Vector-borne diseases are significant causes of mortality and morbidity in Tropical Asia. Climate change may cause a change in the distribution of malaria, dengue, bilharzia, leishmaniasis, and schistosomiasis. The region also is particularly vulnerable to extreme weather events such as tropical cyclones, storms, and floods. The vulnerability of the population to these events is significantly increased by high population densities and poor sanitation; thus, waterborne and food-borne infectious diseases also are major problems. For example, waterborne and waterrelated diseases account for about 70% of the epidemic emergencies in India. The additional impacts of climate change, superimposed on existing conditions, could seriously exacerbate health problems.
Malaria is the most serious and widespread tropical disease in the world today. In most areas of the Asia-Pacific region where malaria now occurs, its distribution was considerably reduced or eliminated during the 1960s and 1970s. In recent years, however, the situation has been worsening in frontier regions of economic development (Porter, 1994). The emergence and rapid spread of drug-resistant malaria have become major health concerns to all malaria-affected countries in the region (WHO, 1996a).
Climate has a direct influence on malaria mosquitoes because each species has
a range of climate conditions suitable for its development (see Figure
11-4). Climate also has an indirect effect on malaria through its influence
on suitable vegetation and vector breeding sites. Precipitation is important
because mosquitoes require water to lay their eggs, as well as for the subsequent
development of larvae.
|Figure 11-4: Critical temperatures in malaria epidemiology (°C) (adapted from WHO, 1996b).|
Several estimates of the potential distribution of malaria have been produced, using climate change scenarios from a number of GCMs. These projections indicate that, in the future, malaria is most likely to extend its range into the fringes of established endemic areas (Martens et al., 1995). In southeast Asia, this would include new areas of Indonesia-notably Sumatra and Irian Jaya-and Papua New Guinea (Porter, 1994). Martin and Lefebvre (1995) report that the intensity and extent of malaria's potential transmission would change significantly under scenarios generated by the five GCMs they used. In all cases, an increase in seasonal malaria at the expense of perennial malaria results; such an increase is most likely to lead to epidemics among unprepared or nonimmune populations. Similarly, Martens et al. (1995) conclude that newly affected populations would initially experience high case-fatality rates because of their lack of naturally acquired immunity.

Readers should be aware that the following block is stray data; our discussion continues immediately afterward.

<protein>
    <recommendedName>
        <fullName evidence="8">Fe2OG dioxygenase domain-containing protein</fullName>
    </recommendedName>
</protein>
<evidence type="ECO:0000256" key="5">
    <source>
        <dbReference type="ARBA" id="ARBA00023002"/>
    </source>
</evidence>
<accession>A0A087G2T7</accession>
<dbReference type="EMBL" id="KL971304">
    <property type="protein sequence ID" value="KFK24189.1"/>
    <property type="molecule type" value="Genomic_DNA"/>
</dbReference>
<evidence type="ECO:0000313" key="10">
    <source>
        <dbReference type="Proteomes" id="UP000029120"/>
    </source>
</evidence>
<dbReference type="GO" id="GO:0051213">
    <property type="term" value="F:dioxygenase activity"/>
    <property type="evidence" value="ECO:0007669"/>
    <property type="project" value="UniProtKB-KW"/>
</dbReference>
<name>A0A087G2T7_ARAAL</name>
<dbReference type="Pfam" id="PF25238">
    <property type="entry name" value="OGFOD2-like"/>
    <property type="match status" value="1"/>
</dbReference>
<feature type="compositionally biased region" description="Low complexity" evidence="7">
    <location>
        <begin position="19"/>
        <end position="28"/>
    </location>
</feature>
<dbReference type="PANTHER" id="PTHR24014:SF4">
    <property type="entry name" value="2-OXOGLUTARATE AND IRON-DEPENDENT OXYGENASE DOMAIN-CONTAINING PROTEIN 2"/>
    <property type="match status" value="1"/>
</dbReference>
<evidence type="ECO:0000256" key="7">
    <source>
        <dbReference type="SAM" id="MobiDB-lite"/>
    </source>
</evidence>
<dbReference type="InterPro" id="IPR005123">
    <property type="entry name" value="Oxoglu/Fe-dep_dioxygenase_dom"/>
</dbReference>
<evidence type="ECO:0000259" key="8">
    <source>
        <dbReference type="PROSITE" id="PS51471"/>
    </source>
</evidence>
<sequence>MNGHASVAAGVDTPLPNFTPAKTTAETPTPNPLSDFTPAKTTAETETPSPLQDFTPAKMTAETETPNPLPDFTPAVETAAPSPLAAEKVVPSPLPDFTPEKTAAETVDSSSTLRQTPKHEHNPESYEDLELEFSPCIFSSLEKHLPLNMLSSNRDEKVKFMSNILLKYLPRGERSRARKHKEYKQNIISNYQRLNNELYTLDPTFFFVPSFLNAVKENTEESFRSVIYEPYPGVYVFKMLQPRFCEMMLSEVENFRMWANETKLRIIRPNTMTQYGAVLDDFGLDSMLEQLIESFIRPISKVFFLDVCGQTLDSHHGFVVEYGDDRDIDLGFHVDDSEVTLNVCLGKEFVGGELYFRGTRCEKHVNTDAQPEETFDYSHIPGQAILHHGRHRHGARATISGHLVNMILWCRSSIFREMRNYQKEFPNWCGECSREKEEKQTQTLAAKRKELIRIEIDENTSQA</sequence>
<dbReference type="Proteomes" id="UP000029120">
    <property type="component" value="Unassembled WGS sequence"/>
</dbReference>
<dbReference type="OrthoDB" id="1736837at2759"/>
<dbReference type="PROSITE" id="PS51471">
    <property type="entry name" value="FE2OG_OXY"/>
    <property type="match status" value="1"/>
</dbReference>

Increased incidence of malaria associated with climate change may significantly strain the economies of many countries of the region. Picard and Mills (1992) estimated losses of five working days for infected persons, during the period from infection to recovery, in two districts in Nepal. Mills (1994) found that the economic consequences of malaria could be high in the areas without malaria-control programs. The high cost of alternative drugs has put enormous pressure on the scarce economic resources of the countries in Asia (WHO, 1996a). ISPAN (1992) estimated that a complete course of treatment in rural Bangladesh may cost one month's wage for an agricultural worker (about US$40), or roughly one-fifth of overall per capita income. Hammer (1993) discusses the economics of malaria treatment and cites examples from Nepal, Thailand, and Indonesia-where the economic return of malaria treatment was found to be substantial.
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